Investors focus on trade and Fed policy risks, as company earnings for Q1:2019 remain supportive
The US earnings season is well underway, with 78% of the S&P500 (392/505) companies having reported Q1:19 results so far.
Specifically, starting from the top-line performance, revenue growth is on par with early April consensus expectations so far, increasing at an annual rate of 5.4% in Q1. The increase is well-balanced, with 9 of the 11 major S&P500 sectors reporting a positive outcome, led by healthcare (+14.8%). 60% of companies have exceeded analysts’ expectations. Sales growth is expected to slow slightly in the following quarters, tracking a +4.9% yoy rise for 2019, above its 5Yr average pace of 4.2% (2014-2018), and following a strong 2018 (+10.3%).
Top line growth remains resilient, but net profit margins appear to be faltering (11% est. in Q1:19), after peaking in 2018 (12% in Q3:18). Higher input costs (labor costs, wages, raw materials) could be affecting companies’ bottom lines. Nevertheless, margins remain healthy and are expected to stabilize (even increase gradually) during 2019, broadly offsetting slowing sales growth.
Regarding earnings, recall that expectations for Q1 had been clouded by economic and geopolitical uncertainty at the beginning of the season. Analysts initially (early April) expected a strong decline of -4.1% yoy for Q1. So far, however, estimates have been revised to -0.8% yoy. Indeed, positive earnings revisions for consumer discretionary, materials and financials largely account for this change, while overall, 76% of companies have overshot consensus EPS estimates (by +5.6% on average).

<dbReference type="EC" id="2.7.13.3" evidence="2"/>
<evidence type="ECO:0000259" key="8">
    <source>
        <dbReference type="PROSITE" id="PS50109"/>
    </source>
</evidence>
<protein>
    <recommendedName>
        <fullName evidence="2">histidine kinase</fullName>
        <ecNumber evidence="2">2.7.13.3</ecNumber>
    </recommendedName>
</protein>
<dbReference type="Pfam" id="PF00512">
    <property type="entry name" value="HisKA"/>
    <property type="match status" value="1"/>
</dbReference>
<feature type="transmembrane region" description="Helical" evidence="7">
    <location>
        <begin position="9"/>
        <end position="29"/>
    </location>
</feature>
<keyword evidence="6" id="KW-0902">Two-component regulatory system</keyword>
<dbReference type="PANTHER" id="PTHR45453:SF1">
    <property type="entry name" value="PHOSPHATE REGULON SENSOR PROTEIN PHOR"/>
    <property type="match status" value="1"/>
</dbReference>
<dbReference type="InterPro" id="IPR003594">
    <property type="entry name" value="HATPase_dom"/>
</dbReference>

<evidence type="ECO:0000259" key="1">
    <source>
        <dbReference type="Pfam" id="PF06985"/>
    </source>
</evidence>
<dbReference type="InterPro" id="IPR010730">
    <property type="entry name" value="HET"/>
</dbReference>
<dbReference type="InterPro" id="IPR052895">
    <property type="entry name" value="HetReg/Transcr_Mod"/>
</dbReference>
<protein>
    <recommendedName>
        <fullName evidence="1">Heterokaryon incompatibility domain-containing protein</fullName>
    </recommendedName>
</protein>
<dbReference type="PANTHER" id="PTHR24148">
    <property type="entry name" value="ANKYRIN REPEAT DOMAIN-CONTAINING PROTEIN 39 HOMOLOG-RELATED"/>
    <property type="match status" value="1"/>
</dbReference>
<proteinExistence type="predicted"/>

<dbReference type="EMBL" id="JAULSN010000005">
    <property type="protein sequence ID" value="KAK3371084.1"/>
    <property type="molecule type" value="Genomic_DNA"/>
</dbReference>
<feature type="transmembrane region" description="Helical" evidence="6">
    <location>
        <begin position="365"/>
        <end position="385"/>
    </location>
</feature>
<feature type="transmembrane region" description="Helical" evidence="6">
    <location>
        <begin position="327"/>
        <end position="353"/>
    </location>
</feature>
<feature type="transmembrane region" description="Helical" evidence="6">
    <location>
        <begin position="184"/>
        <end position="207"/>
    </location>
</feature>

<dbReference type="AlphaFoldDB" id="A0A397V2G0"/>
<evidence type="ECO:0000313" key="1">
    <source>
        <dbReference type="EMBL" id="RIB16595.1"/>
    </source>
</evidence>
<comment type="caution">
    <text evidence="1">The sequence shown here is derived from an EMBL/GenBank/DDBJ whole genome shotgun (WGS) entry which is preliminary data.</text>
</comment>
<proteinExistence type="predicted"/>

Nevertheless, a negative yoy EPS outcome would mark the first EPS contraction since Q2:16. Furthermore, despite improved Q1 prospects, expectations for the coming quarters were revised down (Q2/Q4:19 average expected pace: +2.3% yoy vs +3.6% in early April), following weak company guidance for Q2. Indeed, the percentage of companies issuing negative guidance is at 80% vs a 5Yr average of 70%. As a result, consensus estimates for 2018/2019 EPS growth continue to point to low single-digit growth of circa +3.6%, based on $168 EPS level (see graph below).
Overall, we maintain, for now, a constructive view on equities, as earnings fundamentals remain supportive and assuming that trade risks do not re-emerge (see below). US recession fears have faded, following better-than- expected GDP growth (3.2% qoq annualized up from 2.2% in Q4:18) and an improved labor market (UR: -0.2 pps at 3.6%). Moreover, equity markets could overcome the end of the Fed’s dovishness. Note that Chair Powell sounded slightly hawkish at the FOMC meeting on May 1st, suggesting that the inflation undershooting is likely transitory, while ruling out an “insurance” cut in the Federal Funds rate as happened in 1998.
However, the main obstacle (risking occasional corrections) remains the US-China trade policy, with President Trump suggesting the imposition of increased tariffs of 25% (from 10%) on $200bn goods as early as Friday, on the back of slow progress on talks. Global equities (MSCI ACWI: +0.2% wow | +15.2%) declined sharply on Monday, as trade concerns prevailed. China’s CSI 300 index recorded losses of 5.8% and the EuroStoxx index was down by 1.2%, while safe-haven assets rallied, with 10Yr German Bund yields declining by 2 bps (to 0.01%) and the JPY up by 0.3% against the USD to $110.75.